The Conservative Position on Welfare

Written by Matthew Jones

America’s welfare system is broken as it stands now. Conservatives object to all or almost all forms of government intervention in the free-market. This does not mean that conservatives believe in letting the poor and homeless suffer and die in the streets. We, as a society, have an obligation to provide aid to those who cannot fend for themselves. However, we aren’t interested in lining the pockets of bureaucrats and people who refuse to work for themselves.

According to The Economist

America’s last big welfare reform was in 1996, when Bill Clinton and a Republican-led Congress put time limits on cash benefits and tightened the requirement that able-bodied claimants must seek work for the benefits provided. The results have been outstanding. The number of people receiving cash benefits under what is now called the Temporary Assistance for Needy Families (TANF) program fell drastically from 12.3 people a month in 1996 to 4.1m in 2012 as well as causing employment  among single mothers to rise sharply.

While this is not a defining data point, it is a clear demonstration of the effectiveness of “Workfare,” a much promoted conservative Welfare reform.

Welfare is Wasteful

Currently the US spends more than $200 million a year on income security. (Not Social Security)

Income security is defined as Supplemental Security Income, Earned Income Credits, Unemployment Compensation, Nutrition Assistance, Family Support, Child Nutrition, Foster Care and Making Work Pay. Over 42,000 people are living in poverty according to the US census. Of those in poverty, all but 336,000 of them are on food stamps.

According to Unbiased America, a total of “1 Trillion dollars is spent on anti-poverty programs each year, or $40,000 per household in poverty. Yet for some reason there are still 43 million people in poverty.”  There, they cite the fact that the Federal  Government spent 927 billion dollars on Welfare in 2011, and yet, take for example,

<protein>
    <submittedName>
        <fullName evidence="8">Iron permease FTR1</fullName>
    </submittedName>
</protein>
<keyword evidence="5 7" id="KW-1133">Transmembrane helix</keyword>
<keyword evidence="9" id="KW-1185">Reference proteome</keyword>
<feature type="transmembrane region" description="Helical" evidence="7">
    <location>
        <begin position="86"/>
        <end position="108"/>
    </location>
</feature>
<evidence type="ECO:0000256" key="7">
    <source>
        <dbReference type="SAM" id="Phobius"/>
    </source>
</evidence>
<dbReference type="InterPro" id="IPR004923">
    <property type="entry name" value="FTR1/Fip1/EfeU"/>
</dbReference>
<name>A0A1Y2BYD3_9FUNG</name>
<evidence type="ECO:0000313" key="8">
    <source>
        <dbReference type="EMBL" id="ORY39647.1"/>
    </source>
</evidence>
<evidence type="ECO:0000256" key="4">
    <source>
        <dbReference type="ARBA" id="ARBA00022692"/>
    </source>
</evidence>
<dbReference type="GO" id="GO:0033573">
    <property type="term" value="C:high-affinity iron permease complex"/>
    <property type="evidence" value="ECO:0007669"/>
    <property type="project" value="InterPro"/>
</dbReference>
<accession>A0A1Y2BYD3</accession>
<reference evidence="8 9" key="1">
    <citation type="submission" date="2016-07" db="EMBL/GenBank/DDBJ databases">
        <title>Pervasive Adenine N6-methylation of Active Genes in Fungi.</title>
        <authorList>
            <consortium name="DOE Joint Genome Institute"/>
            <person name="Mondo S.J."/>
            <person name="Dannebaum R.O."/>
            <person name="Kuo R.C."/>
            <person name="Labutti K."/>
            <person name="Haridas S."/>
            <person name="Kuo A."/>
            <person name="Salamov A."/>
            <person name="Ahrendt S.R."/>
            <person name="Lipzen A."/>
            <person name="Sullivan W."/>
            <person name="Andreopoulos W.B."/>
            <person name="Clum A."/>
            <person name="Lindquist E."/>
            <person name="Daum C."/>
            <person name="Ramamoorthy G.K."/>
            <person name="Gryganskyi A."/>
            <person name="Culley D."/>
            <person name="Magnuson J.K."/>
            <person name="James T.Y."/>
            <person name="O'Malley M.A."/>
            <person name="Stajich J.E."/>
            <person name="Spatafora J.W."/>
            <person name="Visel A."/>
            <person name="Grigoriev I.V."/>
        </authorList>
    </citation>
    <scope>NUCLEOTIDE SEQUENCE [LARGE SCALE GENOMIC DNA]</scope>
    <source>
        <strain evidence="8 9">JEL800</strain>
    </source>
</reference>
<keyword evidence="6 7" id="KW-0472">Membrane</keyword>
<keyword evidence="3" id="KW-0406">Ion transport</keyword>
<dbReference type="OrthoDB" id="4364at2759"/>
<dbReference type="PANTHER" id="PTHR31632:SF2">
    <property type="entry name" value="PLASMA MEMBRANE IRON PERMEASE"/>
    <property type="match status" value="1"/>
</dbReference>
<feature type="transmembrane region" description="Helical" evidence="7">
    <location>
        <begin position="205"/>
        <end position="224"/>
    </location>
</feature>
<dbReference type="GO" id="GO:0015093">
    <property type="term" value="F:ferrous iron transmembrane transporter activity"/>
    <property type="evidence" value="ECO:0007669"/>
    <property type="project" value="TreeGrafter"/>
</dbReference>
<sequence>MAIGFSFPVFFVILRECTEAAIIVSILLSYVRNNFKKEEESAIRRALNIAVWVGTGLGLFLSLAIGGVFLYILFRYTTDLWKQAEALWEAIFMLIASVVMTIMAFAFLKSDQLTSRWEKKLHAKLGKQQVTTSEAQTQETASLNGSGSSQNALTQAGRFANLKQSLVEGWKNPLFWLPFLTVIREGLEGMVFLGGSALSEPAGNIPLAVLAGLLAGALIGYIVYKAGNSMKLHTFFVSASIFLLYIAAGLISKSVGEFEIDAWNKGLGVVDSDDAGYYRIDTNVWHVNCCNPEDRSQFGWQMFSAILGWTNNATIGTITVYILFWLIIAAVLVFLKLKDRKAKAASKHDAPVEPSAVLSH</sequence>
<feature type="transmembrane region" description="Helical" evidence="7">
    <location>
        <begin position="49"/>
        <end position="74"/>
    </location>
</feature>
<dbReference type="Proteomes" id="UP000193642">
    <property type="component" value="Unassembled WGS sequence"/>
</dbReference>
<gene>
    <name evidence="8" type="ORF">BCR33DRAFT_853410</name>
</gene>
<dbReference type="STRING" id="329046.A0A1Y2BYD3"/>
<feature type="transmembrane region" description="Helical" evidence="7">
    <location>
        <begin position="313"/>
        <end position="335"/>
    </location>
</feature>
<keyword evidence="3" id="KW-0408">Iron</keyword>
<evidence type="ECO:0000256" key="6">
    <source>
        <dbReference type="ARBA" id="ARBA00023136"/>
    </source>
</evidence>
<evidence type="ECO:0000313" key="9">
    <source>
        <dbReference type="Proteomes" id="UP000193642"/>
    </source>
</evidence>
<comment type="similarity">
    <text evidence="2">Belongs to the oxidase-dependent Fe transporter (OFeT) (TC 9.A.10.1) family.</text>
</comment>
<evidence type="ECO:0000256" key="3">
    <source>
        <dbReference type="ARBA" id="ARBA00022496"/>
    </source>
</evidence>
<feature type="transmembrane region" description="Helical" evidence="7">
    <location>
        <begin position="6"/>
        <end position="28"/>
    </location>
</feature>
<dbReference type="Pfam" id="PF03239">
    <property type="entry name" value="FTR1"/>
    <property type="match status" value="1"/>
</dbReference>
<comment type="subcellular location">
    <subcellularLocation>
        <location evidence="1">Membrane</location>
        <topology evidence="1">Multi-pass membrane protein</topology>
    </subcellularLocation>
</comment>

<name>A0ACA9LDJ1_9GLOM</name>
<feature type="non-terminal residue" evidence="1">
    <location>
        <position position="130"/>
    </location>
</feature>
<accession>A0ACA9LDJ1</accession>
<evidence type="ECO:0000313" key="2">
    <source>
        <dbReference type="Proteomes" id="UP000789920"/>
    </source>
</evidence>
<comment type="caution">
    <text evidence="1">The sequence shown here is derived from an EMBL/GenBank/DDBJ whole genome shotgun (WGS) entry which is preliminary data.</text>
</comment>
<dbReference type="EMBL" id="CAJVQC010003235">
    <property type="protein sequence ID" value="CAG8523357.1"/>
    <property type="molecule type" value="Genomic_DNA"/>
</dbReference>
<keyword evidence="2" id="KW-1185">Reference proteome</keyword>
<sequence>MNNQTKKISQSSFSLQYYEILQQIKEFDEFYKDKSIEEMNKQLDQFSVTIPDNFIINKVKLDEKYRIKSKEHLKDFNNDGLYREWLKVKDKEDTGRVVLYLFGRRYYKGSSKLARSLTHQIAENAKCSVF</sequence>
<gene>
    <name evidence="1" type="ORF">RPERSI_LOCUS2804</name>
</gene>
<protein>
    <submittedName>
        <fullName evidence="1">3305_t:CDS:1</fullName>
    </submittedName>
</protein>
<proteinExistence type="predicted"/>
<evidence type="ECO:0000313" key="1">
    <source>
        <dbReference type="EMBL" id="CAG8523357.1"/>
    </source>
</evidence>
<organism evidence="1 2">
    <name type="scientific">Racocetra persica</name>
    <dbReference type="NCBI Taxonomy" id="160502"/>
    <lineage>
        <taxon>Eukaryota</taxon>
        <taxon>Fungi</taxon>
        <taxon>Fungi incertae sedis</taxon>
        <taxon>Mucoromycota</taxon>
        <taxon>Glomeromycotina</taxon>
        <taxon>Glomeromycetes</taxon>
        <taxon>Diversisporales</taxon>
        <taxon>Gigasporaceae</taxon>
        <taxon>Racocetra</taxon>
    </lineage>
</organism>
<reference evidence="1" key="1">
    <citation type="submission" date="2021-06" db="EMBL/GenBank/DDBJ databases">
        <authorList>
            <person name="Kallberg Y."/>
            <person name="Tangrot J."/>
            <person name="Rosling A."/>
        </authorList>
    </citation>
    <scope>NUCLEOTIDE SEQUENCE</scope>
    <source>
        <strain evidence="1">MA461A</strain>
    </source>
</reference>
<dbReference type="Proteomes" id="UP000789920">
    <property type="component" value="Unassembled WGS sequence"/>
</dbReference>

Los Angeles county, CA; out of that near trillion dollars spent on Welfare, 63 billion dollars was spent on housing aid. et, from 2011 to 2015, homeownership rates declined from 50.86% to 48.64%, in spite of the fortune spent on housing aid, that more likely lines the pockets of the bureaucrats at the Department of Housing and Urban Development.

Often times, workfare has been referred to as “slavery.” That is a ridiculous position, created to fear-monger the public and the poor by the Left. Workfare is not only reasonable and theoretically possible, but it has been proven effective in the state of Kansas. The Sunflower State restored work requirements for able-bodied adults, while time-limiting food stamps. The law reduced the numbers by 13,000 in a few months, half of former food stamp recipients went back to work immediately, three-fifths in the next year, and income rose by an average of 127% during the first year.

Therefore, Conservatives put forward that Welfare, as we know it, is broken, but, not beyond repair; all it takes is a couple of principled politicians with a little backbone, and workfare can revitalize the American spirit of industry.

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